If you know the Lonetones mainly as the good-natured and obliging string band that's always happy and capable to fill an early slot in a modest festival's bill, you won't have much clue about their albums, especially their latest. The band's always worth a listen, live, and can do traditional when called upon. In the studio, the Lonetones turn into a musically and technically adventurous band, as fresh as any local band in 2013.
Modern Victims is a bright combination of sounds and styles from a surprising consortium that includes the Lonetones themselves, several talented friends, and more than a dozen instruments. It sounds, at several turns, like smart alt-pop. If a band of 24 year olds with just the right hats and beards came out with this release, we might be looking for it on the pop charts, catching a ride on the neo-Americana wave that's been recombining itself every few weeks.
The Lonetones' musical sophistication surely owes something to Sean McCollough's day job as a professional ethnomusicologist. He plays a swarming rock electric guitar on one track, "Alone," then opens the next one, "Shame," with a clawhammer banjo riff that might have been borrowed from a 1920s 78. (He also plays mandolin and keyboards.) But most of the songs—eight and a half of the disc's 13—are written by McCollough's wife/collaborator Steph Gunnoe, whose unusual high, vulnerable voice is one of the band's hallmarks, and, on this recording, especially hypnotic. As a songwriter, she's abstract and dreamy—a contrast to McCollough's more straightforward lyrics about mountaintop removal, idealism, and Steph herself. Swapping frontperson duties over and over, yin and yang, they don't duet much, which may be a good idea. The contrast in their voices, between McCollough's husky growl and Gunnoe's songbird soprano, offers some hint of what would happen if Jewel had joined the Crash Test Dummies.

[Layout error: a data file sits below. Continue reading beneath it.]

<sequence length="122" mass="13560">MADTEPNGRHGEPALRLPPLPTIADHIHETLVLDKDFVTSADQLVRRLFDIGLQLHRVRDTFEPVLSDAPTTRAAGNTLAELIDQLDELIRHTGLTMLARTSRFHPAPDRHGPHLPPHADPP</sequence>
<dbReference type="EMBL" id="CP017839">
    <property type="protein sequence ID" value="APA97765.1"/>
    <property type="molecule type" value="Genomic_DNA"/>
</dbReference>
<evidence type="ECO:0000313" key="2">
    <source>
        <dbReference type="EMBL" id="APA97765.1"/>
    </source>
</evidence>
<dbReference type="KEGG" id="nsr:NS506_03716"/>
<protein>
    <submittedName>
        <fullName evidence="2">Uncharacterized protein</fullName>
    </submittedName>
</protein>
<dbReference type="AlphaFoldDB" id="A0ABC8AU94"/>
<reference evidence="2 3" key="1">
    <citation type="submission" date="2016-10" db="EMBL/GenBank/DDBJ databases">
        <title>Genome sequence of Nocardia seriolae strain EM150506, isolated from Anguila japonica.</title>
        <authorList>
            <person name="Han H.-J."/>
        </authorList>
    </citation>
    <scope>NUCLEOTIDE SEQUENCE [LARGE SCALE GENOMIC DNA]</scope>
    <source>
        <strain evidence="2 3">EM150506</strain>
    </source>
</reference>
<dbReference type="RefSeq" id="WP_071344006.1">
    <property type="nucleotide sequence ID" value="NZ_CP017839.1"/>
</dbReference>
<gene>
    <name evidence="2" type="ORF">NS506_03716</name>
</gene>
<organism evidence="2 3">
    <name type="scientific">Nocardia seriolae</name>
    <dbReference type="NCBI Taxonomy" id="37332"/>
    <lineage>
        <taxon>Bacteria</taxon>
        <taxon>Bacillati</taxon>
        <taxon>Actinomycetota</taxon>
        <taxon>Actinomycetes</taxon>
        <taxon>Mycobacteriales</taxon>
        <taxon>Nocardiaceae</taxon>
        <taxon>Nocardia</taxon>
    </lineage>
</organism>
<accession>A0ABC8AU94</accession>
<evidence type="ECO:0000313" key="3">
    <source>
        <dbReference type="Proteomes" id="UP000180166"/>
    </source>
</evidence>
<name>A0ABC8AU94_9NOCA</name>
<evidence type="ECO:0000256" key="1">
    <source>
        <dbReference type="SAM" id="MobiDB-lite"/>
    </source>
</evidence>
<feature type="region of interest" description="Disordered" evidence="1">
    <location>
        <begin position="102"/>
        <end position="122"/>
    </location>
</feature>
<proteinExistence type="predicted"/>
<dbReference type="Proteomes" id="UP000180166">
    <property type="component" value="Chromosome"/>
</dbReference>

String-band purists will waste no time taking this one back to Disc Exchange. The title track is a rap song, co-written and performed, with astonishing congruence, by Black Atticus. Then there's some brass, played with Bacharach-ish minimalism here and there. The final track, "Old Lady Industry," shows touches of psychedelia, even "Walrus"-era Beatles. That's one of two songs noted to have vibraphone contributions from Phil Pollard, the demonic percussionist whose Band of Humans enthralled Knoxville for several years before his sudden death in 2011. The album is dedicated to the memory of Pollard, who often collaborated with the Lonetones, and this album demonstrates what he saw in them.
Others on the lineup include guitarist Kevin Abernathy, drummer Jon Whitlock, Kyle Campbell on horns, and violinist Seth Hopper (on trumpet, of course). Rounding out the Lonetones proper are regulars Maria Williams on bass, Steve Corrigan on drums, and Cecelia Blair Miller on cello. It's a collaboration like no other, and each cut is a bracing surprise.